J.C. Penney parted with a $17 million interest payment just under the wire on Thursday, but an ominous cloud of uncertainty hangs over the debt-laden chain’s murky future.
The company in a regulatory filing on Friday said it made the payment that was due May 7, and that it entered into the five-day grace period so it could evaluate strategic options, “none of which have been implemented and which continue to be considered.”
One of those options includes possibly filing a Chapter 11 petition for bankruptcy court protection.
The $17 million payment is just half of JCP’s battle, however. The chain skipped a $12 million interest payment that was due on s, electing instead to enter into a 30-day grace period that ends Friday. JCP shares temporarily stopped trading Friday pending news of the interest payment. When trading resumed mid-morning, shares began trading actively as investors tried to digest what the payment might mean.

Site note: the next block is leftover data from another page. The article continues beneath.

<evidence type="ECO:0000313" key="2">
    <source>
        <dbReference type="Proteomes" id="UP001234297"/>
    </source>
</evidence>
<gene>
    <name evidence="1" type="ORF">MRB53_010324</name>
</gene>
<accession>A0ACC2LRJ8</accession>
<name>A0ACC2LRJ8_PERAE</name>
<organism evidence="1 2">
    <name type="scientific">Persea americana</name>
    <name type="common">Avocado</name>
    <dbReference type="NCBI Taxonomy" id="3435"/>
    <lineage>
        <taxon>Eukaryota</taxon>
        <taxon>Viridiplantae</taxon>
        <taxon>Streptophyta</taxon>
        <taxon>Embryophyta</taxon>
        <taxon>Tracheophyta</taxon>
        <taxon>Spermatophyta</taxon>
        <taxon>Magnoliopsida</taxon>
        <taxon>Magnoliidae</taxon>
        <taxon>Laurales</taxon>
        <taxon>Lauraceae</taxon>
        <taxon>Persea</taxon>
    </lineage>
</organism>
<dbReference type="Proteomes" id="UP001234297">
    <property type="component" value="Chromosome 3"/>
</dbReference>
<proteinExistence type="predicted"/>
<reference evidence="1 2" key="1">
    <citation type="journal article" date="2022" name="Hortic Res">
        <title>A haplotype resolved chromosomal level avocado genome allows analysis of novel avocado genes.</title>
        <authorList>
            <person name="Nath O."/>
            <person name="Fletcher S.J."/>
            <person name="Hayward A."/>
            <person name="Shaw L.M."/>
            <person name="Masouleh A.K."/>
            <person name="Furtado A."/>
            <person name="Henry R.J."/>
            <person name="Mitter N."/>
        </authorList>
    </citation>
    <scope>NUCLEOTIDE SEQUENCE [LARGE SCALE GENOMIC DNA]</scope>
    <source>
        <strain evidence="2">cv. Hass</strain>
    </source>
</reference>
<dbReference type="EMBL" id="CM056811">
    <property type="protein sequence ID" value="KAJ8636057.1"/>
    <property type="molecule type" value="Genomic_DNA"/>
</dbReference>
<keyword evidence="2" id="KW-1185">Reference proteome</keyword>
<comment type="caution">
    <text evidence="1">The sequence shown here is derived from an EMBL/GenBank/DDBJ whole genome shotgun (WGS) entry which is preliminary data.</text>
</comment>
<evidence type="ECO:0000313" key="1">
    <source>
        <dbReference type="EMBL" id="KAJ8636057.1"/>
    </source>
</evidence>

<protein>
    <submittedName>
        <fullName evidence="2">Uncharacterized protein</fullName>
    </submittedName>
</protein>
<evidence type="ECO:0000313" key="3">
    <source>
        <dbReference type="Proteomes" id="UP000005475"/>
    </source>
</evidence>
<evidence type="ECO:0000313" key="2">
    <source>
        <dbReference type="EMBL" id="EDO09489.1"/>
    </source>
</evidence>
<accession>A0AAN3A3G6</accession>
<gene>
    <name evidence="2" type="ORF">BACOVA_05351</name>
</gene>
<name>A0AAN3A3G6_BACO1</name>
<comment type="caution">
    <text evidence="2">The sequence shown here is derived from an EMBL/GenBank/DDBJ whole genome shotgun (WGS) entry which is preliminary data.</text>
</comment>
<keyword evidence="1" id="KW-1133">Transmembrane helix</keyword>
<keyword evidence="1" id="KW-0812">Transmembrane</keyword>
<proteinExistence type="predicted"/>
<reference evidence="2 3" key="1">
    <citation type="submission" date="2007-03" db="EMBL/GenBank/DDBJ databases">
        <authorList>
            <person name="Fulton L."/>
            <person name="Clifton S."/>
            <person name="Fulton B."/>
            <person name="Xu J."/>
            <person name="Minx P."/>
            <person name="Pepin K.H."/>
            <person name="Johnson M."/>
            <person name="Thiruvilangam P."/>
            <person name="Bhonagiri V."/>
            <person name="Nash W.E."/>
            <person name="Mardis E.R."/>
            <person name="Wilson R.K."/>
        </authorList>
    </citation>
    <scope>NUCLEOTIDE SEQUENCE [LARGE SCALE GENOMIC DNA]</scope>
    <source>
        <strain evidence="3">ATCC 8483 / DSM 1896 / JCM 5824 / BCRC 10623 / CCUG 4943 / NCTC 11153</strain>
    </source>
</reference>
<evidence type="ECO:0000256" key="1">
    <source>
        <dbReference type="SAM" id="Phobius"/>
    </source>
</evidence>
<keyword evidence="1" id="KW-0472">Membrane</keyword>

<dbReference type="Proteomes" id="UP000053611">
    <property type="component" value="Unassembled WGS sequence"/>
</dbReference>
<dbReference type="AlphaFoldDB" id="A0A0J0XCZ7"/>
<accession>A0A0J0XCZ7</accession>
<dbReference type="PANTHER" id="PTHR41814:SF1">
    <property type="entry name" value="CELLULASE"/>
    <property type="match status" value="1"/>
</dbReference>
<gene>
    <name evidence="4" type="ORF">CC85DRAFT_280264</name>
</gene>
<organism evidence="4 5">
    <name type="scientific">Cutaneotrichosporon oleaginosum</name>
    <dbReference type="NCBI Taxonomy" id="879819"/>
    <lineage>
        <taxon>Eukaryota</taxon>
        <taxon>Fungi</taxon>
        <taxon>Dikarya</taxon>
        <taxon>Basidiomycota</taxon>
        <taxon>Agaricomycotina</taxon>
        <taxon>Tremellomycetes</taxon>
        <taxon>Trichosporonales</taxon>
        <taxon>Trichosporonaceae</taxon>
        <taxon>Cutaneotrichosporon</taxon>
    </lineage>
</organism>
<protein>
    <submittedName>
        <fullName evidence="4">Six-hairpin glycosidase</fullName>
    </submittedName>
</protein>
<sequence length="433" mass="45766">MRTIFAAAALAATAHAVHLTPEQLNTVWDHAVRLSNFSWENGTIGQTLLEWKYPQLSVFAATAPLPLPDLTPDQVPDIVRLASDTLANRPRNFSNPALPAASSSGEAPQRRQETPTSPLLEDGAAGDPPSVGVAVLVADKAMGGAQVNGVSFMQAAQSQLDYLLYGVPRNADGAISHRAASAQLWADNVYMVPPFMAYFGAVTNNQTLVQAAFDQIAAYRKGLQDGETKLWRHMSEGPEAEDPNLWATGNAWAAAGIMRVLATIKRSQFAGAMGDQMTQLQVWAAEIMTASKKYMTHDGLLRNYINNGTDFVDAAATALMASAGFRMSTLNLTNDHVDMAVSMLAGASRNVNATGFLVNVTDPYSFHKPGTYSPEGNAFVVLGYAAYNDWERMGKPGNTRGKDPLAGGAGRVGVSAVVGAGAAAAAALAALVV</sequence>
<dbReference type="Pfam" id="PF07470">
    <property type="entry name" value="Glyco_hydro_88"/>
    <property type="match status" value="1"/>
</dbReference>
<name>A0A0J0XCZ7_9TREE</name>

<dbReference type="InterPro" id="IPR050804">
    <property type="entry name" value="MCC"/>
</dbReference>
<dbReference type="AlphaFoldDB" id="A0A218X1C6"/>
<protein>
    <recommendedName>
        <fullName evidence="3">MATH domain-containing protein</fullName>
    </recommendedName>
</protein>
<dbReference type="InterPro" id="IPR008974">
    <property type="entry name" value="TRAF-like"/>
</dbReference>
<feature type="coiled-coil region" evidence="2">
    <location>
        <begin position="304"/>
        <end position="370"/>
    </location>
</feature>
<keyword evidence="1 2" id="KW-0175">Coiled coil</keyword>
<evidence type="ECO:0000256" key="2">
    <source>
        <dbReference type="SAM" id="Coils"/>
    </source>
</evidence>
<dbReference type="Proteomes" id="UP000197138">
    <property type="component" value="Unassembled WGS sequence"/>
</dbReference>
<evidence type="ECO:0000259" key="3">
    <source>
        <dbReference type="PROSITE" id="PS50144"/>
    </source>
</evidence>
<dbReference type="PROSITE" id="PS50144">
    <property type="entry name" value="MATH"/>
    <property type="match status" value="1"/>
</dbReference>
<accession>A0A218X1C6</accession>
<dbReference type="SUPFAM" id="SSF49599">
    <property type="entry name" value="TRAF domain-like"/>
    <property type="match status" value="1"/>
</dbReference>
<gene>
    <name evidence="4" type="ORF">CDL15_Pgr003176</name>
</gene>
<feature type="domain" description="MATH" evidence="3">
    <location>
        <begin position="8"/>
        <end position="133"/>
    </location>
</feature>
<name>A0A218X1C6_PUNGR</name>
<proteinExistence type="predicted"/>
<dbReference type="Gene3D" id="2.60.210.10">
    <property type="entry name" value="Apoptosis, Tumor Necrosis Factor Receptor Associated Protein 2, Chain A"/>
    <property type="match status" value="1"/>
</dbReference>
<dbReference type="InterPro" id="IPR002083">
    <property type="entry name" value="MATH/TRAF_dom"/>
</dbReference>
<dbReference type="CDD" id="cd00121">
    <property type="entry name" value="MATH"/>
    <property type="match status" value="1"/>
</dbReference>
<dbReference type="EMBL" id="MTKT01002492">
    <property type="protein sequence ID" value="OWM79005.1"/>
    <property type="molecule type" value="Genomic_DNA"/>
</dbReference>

For now, speculation indicates that bankruptcy filing might not be as imminent as previously thought, as the company in all likelihood would decline to make a payment in order to keep cash on hand to help fund a bankruptcy case.
On the other hand, JCP might have elected to pay noteholders so as not to be in default.
This would be a likely scenario if the retailer was also trying to get their support as it tries to negotiate a possible pre-packaged bankruptcy. JCP is said to be in talks with a number of potential private equity investors, but would need the nod of approval from a majority of its creditor base if it wants to go that route.
The company has also been in talks with lenders for a debtor-in-possession financing facility. Support for a pre-packaged bankruptcy, with creditor support, would in all likelihood give the mass merchant the best chance of exiting bankruptcy as a going concern entity. Keeping the retailer alive would also support the struggling U.S. economy by helping to keep legions of store associates employed, even if it elects to close swathes of stores in the process.